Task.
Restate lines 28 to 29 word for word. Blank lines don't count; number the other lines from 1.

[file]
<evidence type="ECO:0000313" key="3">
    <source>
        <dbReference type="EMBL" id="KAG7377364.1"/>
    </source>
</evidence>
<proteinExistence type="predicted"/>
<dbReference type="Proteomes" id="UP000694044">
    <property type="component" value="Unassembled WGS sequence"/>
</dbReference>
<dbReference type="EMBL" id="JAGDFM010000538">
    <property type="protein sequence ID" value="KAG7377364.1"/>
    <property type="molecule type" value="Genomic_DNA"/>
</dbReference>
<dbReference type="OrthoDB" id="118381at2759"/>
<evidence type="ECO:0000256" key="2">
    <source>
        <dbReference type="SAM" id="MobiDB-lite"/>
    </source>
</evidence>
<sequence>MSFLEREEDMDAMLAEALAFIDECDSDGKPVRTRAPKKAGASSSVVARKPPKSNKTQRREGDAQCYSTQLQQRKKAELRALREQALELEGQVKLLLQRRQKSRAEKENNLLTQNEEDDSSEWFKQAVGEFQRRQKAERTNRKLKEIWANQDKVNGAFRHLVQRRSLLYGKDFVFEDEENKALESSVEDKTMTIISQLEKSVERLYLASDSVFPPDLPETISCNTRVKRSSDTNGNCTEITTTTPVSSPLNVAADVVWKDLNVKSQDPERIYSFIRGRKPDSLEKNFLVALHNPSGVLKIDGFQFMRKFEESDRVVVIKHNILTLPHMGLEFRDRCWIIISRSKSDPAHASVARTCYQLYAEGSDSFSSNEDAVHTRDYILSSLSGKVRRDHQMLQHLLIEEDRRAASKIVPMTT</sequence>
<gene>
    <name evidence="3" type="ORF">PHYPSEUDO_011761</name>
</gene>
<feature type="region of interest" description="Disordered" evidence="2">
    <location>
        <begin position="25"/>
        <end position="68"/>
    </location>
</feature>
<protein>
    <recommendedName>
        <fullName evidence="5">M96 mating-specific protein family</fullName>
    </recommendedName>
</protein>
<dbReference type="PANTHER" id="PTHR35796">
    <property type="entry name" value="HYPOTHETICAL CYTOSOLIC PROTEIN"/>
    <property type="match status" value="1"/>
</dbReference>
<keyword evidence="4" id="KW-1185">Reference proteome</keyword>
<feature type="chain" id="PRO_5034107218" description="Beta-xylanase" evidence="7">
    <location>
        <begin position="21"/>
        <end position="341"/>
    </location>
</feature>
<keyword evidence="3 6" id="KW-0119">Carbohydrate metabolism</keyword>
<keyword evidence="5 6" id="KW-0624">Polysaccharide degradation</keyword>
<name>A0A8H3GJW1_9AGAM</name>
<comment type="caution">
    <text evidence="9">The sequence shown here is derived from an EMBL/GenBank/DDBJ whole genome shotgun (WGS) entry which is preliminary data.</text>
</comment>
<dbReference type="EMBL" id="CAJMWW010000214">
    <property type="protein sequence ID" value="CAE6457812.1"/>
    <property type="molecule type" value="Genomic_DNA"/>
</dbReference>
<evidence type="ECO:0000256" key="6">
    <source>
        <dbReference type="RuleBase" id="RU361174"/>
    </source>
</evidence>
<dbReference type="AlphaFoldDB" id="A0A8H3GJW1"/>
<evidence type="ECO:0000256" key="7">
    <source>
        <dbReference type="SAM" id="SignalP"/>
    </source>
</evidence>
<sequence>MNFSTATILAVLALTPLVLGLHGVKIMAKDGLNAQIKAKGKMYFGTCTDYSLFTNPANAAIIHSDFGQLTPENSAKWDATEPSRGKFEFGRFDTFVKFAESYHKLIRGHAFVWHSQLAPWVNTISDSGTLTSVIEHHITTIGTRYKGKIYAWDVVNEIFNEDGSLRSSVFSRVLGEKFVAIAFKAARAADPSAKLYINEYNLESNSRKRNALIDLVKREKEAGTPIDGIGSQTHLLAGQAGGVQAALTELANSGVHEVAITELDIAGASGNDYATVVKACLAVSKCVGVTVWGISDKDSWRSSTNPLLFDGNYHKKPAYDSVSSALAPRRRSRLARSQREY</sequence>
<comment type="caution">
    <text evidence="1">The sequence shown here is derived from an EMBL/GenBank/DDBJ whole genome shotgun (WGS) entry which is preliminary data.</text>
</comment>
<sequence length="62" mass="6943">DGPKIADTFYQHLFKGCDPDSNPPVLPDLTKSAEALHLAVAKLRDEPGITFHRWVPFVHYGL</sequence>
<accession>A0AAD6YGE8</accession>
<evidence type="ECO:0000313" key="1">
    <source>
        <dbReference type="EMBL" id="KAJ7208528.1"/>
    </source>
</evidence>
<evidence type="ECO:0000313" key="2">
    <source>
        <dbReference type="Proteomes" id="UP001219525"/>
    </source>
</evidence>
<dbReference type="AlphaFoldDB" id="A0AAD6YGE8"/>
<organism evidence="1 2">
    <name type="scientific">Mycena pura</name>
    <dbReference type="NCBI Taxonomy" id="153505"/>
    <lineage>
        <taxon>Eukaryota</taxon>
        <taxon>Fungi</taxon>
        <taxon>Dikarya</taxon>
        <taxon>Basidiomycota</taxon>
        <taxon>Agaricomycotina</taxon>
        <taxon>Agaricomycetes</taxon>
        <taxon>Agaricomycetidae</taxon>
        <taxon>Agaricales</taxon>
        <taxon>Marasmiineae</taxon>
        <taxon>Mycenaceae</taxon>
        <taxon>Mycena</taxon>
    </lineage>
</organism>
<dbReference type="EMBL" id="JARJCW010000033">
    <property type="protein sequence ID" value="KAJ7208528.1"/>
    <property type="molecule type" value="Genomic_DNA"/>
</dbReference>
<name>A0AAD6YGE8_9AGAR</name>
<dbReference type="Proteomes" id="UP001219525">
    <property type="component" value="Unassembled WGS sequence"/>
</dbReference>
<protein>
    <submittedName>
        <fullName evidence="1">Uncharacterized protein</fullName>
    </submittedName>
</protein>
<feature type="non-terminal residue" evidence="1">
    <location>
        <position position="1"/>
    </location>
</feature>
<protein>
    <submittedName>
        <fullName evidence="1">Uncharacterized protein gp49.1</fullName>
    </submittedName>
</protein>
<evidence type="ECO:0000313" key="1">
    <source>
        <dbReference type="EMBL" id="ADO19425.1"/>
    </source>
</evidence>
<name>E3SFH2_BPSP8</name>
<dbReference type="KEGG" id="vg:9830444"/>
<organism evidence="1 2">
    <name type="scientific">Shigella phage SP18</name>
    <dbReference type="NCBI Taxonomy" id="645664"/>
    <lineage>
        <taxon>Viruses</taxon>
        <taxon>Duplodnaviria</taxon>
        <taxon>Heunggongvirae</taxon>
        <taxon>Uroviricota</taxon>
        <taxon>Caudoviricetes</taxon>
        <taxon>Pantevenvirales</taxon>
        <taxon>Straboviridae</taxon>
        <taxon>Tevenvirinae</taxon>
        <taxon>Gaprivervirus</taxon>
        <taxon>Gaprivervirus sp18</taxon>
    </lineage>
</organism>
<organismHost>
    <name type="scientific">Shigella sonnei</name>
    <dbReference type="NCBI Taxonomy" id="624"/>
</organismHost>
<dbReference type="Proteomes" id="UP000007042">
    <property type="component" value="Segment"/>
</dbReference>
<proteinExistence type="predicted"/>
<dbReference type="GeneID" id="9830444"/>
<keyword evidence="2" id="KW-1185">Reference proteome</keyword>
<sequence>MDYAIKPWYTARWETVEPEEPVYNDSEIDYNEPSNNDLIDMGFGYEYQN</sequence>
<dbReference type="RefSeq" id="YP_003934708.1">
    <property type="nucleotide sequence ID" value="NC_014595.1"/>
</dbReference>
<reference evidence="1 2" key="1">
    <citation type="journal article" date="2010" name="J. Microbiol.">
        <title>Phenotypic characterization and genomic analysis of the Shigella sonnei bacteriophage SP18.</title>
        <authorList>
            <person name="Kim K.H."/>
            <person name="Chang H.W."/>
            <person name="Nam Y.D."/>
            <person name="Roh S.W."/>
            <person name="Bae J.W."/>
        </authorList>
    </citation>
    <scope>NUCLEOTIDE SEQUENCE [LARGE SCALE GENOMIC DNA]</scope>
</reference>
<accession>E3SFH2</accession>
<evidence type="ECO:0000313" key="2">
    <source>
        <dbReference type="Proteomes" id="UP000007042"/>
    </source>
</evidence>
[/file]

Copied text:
    </location>
</feature>